yupI know we’re not perfect, so that’s why I encourage the open dialogue and feedback BEFORE we encounter problems
The tricky part about exit interviews is that people aren’t always very candid, for a variety of reasons.I liked Matt Blumberg’s post last week where he wrote an email to all employees asking them to talk to someone internally first, if they are thinking about quitting. http://www.onlyonceblog.com…
Great point William. That’s where candid survey’s can be helpful. One of our co-founders wrote a great post about conducting Exit Interviews and he touches on your point http://recruitloop.com/blog…. There’s a template at the bottom of the article to help folks with conducting exits as well.
Good link. Thanks. These are oriented for the HR manager, and often the employee will confide more with HR than they would to their manager. This works in larger companies, and it depends what type of HR they have.
I’ve seen circumstances where people share openly with me — an external third party — and not willing to share on an anonymous survey.Maybe it’s the degree of trust in the organization. Maybe it’s the difference between talking to me, or committing something to writing. Or something I’m not seeing…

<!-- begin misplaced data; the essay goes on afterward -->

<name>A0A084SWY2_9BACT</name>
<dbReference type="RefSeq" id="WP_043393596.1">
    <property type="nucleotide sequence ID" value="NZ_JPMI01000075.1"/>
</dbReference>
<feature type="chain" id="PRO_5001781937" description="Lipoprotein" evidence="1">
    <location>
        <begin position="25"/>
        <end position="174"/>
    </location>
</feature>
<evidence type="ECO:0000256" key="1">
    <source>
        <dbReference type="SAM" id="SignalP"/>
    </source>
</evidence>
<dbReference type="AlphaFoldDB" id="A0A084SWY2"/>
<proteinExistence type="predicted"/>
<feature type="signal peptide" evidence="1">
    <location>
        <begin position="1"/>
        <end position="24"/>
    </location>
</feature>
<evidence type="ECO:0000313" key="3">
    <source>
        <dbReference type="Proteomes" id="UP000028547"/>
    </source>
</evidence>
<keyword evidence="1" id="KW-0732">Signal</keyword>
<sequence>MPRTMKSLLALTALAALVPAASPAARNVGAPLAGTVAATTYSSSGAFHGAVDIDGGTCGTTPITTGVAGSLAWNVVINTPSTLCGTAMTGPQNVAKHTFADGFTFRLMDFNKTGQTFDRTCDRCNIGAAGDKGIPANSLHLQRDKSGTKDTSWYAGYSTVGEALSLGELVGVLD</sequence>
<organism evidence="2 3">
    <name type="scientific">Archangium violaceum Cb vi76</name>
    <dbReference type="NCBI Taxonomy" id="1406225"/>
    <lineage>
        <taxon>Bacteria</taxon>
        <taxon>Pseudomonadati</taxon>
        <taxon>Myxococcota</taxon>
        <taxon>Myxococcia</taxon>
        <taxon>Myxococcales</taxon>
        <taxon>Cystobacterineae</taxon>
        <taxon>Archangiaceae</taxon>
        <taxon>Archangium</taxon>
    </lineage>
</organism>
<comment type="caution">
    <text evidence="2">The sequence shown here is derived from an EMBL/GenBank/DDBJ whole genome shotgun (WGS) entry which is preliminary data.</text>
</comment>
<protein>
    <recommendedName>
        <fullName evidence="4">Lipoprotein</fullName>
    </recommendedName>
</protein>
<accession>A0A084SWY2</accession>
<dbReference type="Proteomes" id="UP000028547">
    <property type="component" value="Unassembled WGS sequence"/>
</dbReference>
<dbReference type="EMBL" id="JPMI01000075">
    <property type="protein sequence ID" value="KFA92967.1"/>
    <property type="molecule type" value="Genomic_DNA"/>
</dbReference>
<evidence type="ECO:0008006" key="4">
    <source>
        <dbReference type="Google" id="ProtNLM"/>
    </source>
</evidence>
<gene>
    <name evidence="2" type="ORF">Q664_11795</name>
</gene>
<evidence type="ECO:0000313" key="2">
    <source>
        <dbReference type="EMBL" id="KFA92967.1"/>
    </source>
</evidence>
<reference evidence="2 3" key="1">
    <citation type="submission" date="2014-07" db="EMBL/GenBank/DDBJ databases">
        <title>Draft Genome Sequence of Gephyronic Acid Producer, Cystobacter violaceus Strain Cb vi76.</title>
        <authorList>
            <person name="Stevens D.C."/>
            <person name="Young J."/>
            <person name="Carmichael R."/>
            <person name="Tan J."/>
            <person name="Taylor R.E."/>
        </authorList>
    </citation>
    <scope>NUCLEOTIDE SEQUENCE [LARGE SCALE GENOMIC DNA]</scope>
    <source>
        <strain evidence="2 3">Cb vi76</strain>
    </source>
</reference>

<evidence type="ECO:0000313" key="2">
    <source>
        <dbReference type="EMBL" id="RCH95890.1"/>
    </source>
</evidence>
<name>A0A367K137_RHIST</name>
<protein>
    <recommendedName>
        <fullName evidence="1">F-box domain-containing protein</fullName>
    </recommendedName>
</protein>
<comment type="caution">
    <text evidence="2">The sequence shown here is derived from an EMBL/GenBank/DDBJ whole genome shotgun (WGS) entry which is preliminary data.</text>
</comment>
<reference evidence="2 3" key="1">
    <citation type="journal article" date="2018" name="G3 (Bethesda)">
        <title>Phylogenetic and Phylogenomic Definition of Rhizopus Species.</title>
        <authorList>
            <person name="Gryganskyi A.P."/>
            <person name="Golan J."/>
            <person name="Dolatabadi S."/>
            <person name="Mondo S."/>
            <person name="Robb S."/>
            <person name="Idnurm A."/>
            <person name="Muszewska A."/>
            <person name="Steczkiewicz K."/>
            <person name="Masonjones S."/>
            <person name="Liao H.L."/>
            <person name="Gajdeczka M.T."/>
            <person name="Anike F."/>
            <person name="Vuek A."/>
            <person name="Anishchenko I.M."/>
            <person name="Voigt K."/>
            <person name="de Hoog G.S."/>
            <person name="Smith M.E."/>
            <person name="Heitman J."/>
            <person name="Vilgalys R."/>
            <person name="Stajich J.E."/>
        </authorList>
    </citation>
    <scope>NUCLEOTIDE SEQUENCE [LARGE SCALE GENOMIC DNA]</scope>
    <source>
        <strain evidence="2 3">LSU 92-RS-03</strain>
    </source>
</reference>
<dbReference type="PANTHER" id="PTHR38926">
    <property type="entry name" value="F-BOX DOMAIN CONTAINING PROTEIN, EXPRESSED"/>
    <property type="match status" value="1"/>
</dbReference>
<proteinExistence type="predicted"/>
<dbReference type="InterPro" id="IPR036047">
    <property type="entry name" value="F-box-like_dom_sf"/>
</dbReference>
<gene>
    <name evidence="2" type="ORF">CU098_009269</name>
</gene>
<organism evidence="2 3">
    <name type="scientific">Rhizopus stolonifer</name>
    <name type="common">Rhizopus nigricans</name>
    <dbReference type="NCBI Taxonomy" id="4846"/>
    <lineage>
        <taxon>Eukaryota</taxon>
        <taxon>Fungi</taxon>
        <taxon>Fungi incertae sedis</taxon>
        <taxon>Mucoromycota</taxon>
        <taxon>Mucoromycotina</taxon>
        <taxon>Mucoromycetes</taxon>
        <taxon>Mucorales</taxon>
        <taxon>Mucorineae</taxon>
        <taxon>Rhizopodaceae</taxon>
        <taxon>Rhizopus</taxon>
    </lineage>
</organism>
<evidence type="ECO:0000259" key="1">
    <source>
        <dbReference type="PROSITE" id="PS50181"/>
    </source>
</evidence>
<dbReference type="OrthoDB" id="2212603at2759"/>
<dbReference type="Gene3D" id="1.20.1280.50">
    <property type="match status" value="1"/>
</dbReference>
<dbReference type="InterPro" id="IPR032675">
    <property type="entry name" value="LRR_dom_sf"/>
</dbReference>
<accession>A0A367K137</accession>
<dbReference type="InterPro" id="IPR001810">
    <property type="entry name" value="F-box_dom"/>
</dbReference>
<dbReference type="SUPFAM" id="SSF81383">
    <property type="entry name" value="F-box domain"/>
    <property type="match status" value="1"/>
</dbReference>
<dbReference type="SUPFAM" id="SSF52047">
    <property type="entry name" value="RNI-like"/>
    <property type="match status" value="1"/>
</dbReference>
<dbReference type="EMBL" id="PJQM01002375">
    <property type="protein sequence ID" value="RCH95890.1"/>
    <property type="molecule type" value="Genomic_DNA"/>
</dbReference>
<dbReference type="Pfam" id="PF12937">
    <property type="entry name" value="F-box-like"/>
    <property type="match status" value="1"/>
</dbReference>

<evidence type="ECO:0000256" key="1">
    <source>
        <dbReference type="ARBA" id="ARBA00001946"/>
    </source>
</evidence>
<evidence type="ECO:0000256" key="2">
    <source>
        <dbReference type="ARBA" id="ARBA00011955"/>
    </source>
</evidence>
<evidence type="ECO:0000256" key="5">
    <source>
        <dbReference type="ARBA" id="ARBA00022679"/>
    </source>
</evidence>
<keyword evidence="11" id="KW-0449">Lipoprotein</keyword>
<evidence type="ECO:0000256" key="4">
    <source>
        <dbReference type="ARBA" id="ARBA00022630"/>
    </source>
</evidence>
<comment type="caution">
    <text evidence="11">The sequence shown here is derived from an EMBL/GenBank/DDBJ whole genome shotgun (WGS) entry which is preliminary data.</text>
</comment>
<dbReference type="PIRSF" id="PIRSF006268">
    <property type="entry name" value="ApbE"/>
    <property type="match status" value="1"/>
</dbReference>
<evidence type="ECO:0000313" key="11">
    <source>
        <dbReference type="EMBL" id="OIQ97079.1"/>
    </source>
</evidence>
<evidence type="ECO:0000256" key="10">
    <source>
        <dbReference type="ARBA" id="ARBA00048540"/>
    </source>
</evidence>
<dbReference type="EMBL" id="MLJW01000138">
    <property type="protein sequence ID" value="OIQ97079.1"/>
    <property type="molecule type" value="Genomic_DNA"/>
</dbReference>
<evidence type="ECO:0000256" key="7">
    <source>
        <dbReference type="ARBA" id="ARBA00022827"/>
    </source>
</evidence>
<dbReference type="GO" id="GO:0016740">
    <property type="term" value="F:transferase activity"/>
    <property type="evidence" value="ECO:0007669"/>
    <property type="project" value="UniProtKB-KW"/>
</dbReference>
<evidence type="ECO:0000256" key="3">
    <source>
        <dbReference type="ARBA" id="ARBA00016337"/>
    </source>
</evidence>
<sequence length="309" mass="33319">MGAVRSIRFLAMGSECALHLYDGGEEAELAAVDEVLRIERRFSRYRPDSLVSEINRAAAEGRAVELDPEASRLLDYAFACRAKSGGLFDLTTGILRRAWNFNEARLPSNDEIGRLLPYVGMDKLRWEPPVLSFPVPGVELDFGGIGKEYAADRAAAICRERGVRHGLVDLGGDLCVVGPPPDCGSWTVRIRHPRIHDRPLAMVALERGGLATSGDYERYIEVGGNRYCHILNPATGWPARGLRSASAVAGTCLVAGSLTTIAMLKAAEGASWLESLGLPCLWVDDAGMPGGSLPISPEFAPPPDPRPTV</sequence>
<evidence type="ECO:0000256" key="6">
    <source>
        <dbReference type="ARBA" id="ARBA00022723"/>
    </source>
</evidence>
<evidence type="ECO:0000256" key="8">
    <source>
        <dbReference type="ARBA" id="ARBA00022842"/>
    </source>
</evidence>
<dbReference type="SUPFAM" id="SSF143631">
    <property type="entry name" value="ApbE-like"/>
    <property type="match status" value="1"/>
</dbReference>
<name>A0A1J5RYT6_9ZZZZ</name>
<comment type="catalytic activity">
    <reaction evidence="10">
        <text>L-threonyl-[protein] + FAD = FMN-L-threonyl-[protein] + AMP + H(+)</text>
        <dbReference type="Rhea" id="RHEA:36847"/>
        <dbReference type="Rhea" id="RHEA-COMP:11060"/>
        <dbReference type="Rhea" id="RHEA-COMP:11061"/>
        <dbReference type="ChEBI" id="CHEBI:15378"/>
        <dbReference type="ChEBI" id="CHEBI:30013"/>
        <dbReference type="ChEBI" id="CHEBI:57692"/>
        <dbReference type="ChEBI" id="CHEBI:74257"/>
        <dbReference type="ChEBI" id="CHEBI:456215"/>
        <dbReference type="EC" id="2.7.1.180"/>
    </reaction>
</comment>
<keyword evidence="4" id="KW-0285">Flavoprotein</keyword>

i think it has something to do with the emotional energy in the company when your involved. Until a few days after at least, you belong.
Yes. It’s complicated!
I used to do a lot of survey planning — it seems with employee opinion surveys it doesn’t matter how much you stress anonymity and ethics a fair proportion of employees assume their manager has a backdoor.
It’s hard to be candid. There are profiles and references to worry about. Hard to also find great employees for the same reason
I’m not sure I agree with that post. Great advice for great employees, but what about those that are not working out?
I thought the email approach was worth a try, since some employees will be salvageable that way, but I also suggested to him in my comments there to conduct an annual employee satisfaction survey where one of the questions is “Are you considering leaving the company” and “Why”. He has over 400 employees, so as you well know, employee attrition is a part of life. I think it would be alarming if it’s over 5% typically.
Great point William. I think that’s where anonymous survey’s can be very helpful. One of our co-founders published a great article on the topic of Exit Inteviews while touching on anonymous surveys: http://recruitloop.com/blog…. Also, there’s a template at the bottom to help folks with Exit Interviews.
Agree 100%.But I hate the name “exit interview”. The “exit” part is accurate. But the “interview” part isn’t. That word implies that someone is being judged, analyzed, or considered for something. It’s really better described as an “exit conversation”, IMHO.
Agreed – it really should be a conversation, yet at the same time you want to have some structure b/w conversations with different departing employees.
For sure on structure.
And you can’t forget that there can be judgement. Maybe the one judged won’t be the person being interviewed, but there is always some blame distribution.
For sure. You can never get away from judgement. People will always be judging.